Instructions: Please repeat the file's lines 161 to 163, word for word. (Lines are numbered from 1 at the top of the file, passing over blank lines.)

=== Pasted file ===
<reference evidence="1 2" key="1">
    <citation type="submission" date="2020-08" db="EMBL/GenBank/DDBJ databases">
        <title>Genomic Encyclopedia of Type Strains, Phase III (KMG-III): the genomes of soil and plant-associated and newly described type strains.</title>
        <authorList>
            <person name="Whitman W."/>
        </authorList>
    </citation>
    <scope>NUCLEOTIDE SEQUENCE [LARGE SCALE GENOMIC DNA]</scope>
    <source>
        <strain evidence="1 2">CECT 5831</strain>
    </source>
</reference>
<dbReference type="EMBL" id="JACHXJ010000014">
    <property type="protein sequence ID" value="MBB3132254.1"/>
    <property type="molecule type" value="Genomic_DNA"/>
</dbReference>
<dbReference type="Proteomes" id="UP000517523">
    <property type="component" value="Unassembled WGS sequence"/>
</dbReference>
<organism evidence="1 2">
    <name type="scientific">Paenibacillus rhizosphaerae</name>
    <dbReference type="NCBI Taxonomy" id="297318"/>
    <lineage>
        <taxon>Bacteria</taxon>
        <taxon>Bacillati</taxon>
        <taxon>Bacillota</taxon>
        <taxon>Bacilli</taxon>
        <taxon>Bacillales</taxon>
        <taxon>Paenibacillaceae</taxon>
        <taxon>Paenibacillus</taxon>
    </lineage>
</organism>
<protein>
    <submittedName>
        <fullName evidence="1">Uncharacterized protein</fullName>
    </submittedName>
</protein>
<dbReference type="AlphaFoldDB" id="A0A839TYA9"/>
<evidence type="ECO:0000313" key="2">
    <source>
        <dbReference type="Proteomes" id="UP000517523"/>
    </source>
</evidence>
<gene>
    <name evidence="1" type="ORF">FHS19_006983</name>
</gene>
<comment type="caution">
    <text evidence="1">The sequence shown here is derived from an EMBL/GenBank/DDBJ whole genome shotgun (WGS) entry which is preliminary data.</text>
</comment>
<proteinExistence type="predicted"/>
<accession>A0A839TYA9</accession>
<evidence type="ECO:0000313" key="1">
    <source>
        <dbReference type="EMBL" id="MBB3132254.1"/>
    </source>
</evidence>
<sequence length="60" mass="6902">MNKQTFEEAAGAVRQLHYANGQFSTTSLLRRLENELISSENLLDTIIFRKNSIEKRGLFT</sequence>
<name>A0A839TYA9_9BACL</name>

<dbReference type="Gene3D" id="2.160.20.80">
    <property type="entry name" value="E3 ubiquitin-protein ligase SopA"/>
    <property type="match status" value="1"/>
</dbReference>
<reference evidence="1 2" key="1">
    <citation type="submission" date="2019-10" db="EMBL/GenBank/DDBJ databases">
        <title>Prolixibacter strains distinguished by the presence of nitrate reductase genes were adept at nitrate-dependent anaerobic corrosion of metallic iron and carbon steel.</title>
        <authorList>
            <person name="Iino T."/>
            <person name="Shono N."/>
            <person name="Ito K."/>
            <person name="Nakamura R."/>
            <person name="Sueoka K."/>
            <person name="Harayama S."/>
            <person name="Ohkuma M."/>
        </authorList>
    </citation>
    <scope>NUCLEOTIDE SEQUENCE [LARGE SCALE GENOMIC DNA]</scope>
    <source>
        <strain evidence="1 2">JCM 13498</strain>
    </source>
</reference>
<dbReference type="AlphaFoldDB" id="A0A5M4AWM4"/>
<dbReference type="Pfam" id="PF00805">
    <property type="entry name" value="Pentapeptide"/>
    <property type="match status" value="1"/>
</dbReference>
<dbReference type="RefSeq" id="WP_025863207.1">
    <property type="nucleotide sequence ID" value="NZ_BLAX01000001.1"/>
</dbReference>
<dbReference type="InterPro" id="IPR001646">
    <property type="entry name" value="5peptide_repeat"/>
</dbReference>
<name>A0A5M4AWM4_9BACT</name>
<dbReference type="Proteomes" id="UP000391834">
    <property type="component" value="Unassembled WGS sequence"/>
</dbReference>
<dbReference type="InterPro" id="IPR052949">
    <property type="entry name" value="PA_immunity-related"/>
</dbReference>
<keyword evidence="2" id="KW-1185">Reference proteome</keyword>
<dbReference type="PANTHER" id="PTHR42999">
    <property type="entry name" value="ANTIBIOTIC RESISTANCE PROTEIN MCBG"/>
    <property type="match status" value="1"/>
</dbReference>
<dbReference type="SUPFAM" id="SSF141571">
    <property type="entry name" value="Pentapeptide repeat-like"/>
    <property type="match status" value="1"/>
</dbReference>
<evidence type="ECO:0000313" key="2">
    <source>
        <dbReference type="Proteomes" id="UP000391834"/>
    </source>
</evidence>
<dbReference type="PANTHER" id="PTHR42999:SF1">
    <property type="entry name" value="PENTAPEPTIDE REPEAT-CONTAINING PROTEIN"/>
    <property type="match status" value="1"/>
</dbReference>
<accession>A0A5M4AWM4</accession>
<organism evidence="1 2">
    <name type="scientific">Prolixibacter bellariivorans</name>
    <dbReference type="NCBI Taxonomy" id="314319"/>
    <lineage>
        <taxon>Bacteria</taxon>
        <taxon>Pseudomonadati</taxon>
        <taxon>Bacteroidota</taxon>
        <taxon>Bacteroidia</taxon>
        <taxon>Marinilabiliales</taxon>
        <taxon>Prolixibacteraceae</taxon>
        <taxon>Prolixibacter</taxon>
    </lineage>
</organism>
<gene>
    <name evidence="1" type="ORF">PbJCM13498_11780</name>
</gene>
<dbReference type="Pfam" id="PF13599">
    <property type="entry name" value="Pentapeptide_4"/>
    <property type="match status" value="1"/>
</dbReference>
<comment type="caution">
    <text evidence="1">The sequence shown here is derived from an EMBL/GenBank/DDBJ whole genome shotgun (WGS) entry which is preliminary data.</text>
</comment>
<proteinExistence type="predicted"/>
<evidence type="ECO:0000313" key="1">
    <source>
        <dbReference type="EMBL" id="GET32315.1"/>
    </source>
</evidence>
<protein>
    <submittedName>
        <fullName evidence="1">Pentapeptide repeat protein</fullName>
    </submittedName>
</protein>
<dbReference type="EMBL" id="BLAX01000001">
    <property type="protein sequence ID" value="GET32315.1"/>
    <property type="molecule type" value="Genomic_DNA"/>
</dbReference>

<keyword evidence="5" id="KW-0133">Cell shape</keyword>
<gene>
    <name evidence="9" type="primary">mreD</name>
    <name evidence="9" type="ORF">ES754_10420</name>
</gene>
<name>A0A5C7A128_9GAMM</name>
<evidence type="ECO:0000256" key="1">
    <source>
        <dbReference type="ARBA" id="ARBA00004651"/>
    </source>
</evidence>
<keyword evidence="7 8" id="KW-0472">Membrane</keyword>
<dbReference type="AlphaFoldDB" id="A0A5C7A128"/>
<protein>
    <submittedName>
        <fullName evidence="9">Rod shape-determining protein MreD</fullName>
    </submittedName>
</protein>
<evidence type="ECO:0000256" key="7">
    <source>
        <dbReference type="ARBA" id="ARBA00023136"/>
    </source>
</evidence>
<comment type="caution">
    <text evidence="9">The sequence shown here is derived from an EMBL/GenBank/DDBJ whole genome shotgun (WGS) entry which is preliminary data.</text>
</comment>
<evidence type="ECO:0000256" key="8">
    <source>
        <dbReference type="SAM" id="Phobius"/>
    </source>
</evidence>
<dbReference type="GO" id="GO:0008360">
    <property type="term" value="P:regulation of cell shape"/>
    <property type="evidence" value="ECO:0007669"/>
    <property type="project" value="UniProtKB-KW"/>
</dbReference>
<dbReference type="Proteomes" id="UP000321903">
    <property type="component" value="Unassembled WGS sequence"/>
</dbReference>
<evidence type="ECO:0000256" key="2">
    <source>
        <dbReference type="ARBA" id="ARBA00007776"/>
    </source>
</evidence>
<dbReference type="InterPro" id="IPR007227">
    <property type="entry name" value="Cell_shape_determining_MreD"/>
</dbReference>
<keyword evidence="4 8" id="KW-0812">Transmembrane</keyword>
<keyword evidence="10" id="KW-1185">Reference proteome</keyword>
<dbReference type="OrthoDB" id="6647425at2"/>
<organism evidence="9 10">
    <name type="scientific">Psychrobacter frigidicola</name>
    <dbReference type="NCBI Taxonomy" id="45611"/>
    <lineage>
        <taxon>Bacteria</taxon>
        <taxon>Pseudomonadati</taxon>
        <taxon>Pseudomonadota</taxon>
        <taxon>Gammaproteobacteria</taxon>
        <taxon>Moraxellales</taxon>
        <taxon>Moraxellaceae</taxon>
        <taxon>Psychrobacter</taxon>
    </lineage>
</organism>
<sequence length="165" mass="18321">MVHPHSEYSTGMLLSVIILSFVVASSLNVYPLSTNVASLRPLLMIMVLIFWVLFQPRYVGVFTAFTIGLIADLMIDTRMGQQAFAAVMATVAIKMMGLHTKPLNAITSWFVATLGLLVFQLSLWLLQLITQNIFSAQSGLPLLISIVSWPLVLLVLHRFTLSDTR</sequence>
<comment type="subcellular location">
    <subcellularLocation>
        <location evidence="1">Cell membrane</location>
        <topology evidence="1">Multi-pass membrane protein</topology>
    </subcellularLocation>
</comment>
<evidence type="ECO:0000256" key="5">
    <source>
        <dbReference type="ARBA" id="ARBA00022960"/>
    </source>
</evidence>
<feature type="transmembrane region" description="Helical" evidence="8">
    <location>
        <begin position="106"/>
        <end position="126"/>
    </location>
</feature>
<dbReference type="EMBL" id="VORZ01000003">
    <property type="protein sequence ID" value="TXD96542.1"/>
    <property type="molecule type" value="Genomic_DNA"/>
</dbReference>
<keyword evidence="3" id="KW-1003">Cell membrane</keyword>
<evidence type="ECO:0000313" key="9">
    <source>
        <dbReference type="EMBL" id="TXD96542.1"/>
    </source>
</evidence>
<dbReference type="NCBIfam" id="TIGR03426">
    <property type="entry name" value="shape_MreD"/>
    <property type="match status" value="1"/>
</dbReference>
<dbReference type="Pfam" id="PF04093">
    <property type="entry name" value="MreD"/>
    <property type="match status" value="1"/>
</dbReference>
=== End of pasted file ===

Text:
<name>A0A5C7A128_9GAMM</name>
<evidence type="ECO:0000256" key="1">
    <source>